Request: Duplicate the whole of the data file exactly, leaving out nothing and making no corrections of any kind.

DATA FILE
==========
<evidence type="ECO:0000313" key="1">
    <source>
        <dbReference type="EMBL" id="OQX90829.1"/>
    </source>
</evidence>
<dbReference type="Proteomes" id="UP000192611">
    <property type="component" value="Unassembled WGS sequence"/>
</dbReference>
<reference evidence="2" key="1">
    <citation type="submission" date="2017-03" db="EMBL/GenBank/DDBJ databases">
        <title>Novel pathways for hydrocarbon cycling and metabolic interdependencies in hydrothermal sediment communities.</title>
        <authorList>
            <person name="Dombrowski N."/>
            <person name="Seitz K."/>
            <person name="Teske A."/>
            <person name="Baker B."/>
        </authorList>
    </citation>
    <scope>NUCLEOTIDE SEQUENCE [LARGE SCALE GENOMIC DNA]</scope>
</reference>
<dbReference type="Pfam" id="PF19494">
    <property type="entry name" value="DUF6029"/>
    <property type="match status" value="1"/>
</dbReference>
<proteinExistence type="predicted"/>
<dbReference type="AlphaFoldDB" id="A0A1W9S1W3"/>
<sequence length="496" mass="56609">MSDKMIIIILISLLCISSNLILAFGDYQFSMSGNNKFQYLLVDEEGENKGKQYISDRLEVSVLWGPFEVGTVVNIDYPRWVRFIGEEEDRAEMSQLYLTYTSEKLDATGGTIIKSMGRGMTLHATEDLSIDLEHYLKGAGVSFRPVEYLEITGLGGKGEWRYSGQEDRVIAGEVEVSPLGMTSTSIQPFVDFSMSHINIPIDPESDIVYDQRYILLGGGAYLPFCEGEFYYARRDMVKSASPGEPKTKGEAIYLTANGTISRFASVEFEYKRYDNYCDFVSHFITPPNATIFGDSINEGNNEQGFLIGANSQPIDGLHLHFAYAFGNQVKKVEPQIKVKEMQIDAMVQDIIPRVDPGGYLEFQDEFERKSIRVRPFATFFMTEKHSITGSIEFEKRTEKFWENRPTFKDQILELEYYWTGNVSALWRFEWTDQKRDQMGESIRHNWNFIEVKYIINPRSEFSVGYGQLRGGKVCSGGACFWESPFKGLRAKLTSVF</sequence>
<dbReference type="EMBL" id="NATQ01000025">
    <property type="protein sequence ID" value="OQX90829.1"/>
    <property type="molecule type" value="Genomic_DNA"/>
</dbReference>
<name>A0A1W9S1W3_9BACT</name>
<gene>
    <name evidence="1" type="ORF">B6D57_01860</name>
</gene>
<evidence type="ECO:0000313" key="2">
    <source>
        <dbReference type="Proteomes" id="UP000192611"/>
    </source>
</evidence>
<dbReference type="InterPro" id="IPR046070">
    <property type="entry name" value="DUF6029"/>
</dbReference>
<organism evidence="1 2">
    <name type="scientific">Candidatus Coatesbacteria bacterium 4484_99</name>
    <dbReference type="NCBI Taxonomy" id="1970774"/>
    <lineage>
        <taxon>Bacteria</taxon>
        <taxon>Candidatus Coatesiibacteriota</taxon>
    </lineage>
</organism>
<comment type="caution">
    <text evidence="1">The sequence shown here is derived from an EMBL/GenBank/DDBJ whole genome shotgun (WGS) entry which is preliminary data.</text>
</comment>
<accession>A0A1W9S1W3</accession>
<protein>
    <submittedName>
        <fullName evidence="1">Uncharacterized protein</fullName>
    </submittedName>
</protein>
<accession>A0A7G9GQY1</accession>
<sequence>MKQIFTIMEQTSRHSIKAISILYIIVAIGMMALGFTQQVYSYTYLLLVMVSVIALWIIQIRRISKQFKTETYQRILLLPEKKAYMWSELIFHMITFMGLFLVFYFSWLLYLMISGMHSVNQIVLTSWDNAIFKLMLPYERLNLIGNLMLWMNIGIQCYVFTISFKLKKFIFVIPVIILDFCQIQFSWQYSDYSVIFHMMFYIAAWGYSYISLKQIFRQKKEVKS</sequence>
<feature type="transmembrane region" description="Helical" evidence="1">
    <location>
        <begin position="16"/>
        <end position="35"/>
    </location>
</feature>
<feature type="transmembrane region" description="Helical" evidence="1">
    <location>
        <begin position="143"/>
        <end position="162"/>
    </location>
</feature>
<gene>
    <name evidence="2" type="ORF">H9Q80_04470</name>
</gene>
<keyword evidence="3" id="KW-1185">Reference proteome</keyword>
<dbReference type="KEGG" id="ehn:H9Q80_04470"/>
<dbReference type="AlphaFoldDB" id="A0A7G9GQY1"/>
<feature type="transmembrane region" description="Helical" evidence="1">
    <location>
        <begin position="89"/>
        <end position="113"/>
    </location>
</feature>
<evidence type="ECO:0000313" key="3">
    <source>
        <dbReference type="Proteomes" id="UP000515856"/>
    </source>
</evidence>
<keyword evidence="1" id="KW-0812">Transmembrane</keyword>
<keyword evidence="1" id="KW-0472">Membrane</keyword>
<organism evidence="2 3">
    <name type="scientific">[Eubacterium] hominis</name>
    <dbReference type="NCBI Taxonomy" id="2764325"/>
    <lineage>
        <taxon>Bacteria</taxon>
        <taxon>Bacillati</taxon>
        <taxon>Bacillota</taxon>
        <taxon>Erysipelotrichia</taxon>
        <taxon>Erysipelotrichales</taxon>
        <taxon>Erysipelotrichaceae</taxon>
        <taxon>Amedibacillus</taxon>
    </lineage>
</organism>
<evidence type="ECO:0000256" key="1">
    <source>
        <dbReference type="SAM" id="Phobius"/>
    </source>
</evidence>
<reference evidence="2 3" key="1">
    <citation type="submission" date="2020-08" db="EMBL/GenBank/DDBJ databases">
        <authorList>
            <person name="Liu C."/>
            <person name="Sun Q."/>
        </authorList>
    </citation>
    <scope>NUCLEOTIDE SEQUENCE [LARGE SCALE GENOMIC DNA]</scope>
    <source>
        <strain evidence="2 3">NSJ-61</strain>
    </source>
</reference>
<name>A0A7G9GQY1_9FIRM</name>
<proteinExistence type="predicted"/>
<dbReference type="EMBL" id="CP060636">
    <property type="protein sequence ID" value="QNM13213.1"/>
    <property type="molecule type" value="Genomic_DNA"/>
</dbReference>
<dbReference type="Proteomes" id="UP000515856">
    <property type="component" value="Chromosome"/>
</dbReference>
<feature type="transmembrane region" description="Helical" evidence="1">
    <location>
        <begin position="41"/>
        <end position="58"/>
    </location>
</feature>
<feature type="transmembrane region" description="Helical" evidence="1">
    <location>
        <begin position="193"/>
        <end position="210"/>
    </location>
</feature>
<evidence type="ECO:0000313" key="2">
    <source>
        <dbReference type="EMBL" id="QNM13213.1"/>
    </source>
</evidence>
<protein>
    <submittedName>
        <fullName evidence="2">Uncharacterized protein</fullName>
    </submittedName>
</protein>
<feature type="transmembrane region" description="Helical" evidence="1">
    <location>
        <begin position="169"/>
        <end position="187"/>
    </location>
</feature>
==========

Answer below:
<evidence type="ECO:0000313" key="1">
    <source>
        <dbReference type="EMBL" id="OQX90829.1"/>
    </source>
</evidence>
<dbReference type="Proteomes" id="UP000192611">
    <property type="component" value="Unassembled WGS sequence"/>
</dbReference>
<reference evidence="2" key="1">
    <citation type="submission" date="2017-03" db="EMBL/GenBank/DDBJ databases">
        <title>Novel pathways for hydrocarbon cycling and metabolic interdependencies in hydrothermal sediment communities.</title>
        <authorList>
            <person name="Dombrowski N."/>
            <person name="Seitz K."/>
            <person name="Teske A."/>
            <person name="Baker B."/>
        </authorList>
    </citation>
    <scope>NUCLEOTIDE SEQUENCE [LARGE SCALE GENOMIC DNA]</scope>
</reference>
<dbReference type="Pfam" id="PF19494">
    <property type="entry name" value="DUF6029"/>
    <property type="match status" value="1"/>
</dbReference>
<proteinExistence type="predicted"/>
<dbReference type="AlphaFoldDB" id="A0A1W9S1W3"/>
<sequence length="496" mass="56609">MSDKMIIIILISLLCISSNLILAFGDYQFSMSGNNKFQYLLVDEEGENKGKQYISDRLEVSVLWGPFEVGTVVNIDYPRWVRFIGEEEDRAEMSQLYLTYTSEKLDATGGTIIKSMGRGMTLHATEDLSIDLEHYLKGAGVSFRPVEYLEITGLGGKGEWRYSGQEDRVIAGEVEVSPLGMTSTSIQPFVDFSMSHINIPIDPESDIVYDQRYILLGGGAYLPFCEGEFYYARRDMVKSASPGEPKTKGEAIYLTANGTISRFASVEFEYKRYDNYCDFVSHFITPPNATIFGDSINEGNNEQGFLIGANSQPIDGLHLHFAYAFGNQVKKVEPQIKVKEMQIDAMVQDIIPRVDPGGYLEFQDEFERKSIRVRPFATFFMTEKHSITGSIEFEKRTEKFWENRPTFKDQILELEYYWTGNVSALWRFEWTDQKRDQMGESIRHNWNFIEVKYIINPRSEFSVGYGQLRGGKVCSGGACFWESPFKGLRAKLTSVF</sequence>
<dbReference type="EMBL" id="NATQ01000025">
    <property type="protein sequence ID" value="OQX90829.1"/>
    <property type="molecule type" value="Genomic_DNA"/>
</dbReference>
<name>A0A1W9S1W3_9BACT</name>
<gene>
    <name evidence="1" type="ORF">B6D57_01860</name>
</gene>
<evidence type="ECO:0000313" key="2">
    <source>
        <dbReference type="Proteomes" id="UP000192611"/>
    </source>
</evidence>
<dbReference type="InterPro" id="IPR046070">
    <property type="entry name" value="DUF6029"/>
</dbReference>
<organism evidence="1 2">
    <name type="scientific">Candidatus Coatesbacteria bacterium 4484_99</name>
    <dbReference type="NCBI Taxonomy" id="1970774"/>
    <lineage>
        <taxon>Bacteria</taxon>
        <taxon>Candidatus Coatesiibacteriota</taxon>
    </lineage>
</organism>
<comment type="caution">
    <text evidence="1">The sequence shown here is derived from an EMBL/GenBank/DDBJ whole genome shotgun (WGS) entry which is preliminary data.</text>
</comment>
<accession>A0A1W9S1W3</accession>
<protein>
    <submittedName>
        <fullName evidence="1">Uncharacterized protein</fullName>
    </submittedName>
</protein>
<accession>A0A7G9GQY1</accession>
<sequence>MKQIFTIMEQTSRHSIKAISILYIIVAIGMMALGFTQQVYSYTYLLLVMVSVIALWIIQIRRISKQFKTETYQRILLLPEKKAYMWSELIFHMITFMGLFLVFYFSWLLYLMISGMHSVNQIVLTSWDNAIFKLMLPYERLNLIGNLMLWMNIGIQCYVFTISFKLKKFIFVIPVIILDFCQIQFSWQYSDYSVIFHMMFYIAAWGYSYISLKQIFRQKKEVKS</sequence>
<feature type="transmembrane region" description="Helical" evidence="1">
    <location>
        <begin position="16"/>
        <end position="35"/>
    </location>
</feature>
<feature type="transmembrane region" description="Helical" evidence="1">
    <location>
        <begin position="143"/>
        <end position="162"/>
    </location>
</feature>
<gene>
    <name evidence="2" type="ORF">H9Q80_04470</name>
</gene>
<keyword evidence="3" id="KW-1185">Reference proteome</keyword>
<dbReference type="KEGG" id="ehn:H9Q80_04470"/>
<dbReference type="AlphaFoldDB" id="A0A7G9GQY1"/>
<feature type="transmembrane region" description="Helical" evidence="1">
    <location>
        <begin position="89"/>
        <end position="113"/>
    </location>
</feature>
<evidence type="ECO:0000313" key="3">
    <source>
        <dbReference type="Proteomes" id="UP000515856"/>
    </source>
</evidence>
<keyword evidence="1" id="KW-0812">Transmembrane</keyword>
<keyword evidence="1" id="KW-0472">Membrane</keyword>
<organism evidence="2 3">
    <name type="scientific">[Eubacterium] hominis</name>
    <dbReference type="NCBI Taxonomy" id="2764325"/>
    <lineage>
        <taxon>Bacteria</taxon>
        <taxon>Bacillati</taxon>
        <taxon>Bacillota</taxon>
        <taxon>Erysipelotrichia</taxon>
        <taxon>Erysipelotrichales</taxon>
        <taxon>Erysipelotrichaceae</taxon>
        <taxon>Amedibacillus</taxon>
    </lineage>
</organism>
<evidence type="ECO:0000256" key="1">
    <source>
        <dbReference type="SAM" id="Phobius"/>
    </source>
</evidence>
<reference evidence="2 3" key="1">
    <citation type="submission" date="2020-08" db="EMBL/GenBank/DDBJ databases">
        <authorList>
            <person name="Liu C."/>
            <person name="Sun Q."/>
        </authorList>
    </citation>
    <scope>NUCLEOTIDE SEQUENCE [LARGE SCALE GENOMIC DNA]</scope>
    <source>
        <strain evidence="2 3">NSJ-61</strain>
    </source>
</reference>
<name>A0A7G9GQY1_9FIRM</name>
<proteinExistence type="predicted"/>
<dbReference type="EMBL" id="CP060636">
    <property type="protein sequence ID" value="QNM13213.1"/>
    <property type="molecule type" value="Genomic_DNA"/>
</dbReference>
<dbReference type="Proteomes" id="UP000515856">
    <property type="component" value="Chromosome"/>
</dbReference>
<feature type="transmembrane region" description="Helical" evidence="1">
    <location>
        <begin position="41"/>
        <end position="58"/>
    </location>
</feature>
<feature type="transmembrane region" description="Helical" evidence="1">
    <location>
        <begin position="193"/>
        <end position="210"/>
    </location>
</feature>
<evidence type="ECO:0000313" key="2">
    <source>
        <dbReference type="EMBL" id="QNM13213.1"/>
    </source>
</evidence>
<protein>
    <submittedName>
        <fullName evidence="2">Uncharacterized protein</fullName>
    </submittedName>
</protein>
<feature type="transmembrane region" description="Helical" evidence="1">
    <location>
        <begin position="169"/>
        <end position="187"/>
    </location>
</feature>